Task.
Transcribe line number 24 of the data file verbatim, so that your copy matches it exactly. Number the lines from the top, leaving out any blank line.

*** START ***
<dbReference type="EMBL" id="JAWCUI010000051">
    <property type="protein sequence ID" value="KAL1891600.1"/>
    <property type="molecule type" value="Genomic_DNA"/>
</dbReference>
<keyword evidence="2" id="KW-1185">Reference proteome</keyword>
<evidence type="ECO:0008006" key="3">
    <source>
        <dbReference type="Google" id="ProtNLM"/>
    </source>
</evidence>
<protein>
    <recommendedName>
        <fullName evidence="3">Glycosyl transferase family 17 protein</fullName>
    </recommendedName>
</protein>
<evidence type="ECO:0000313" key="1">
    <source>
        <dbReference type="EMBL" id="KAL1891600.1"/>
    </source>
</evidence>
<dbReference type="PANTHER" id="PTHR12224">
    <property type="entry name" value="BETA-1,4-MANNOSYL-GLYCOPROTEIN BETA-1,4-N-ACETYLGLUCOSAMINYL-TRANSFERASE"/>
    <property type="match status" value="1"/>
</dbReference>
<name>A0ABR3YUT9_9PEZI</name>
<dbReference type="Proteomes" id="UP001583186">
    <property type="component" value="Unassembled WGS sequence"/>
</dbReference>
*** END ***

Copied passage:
</dbReference>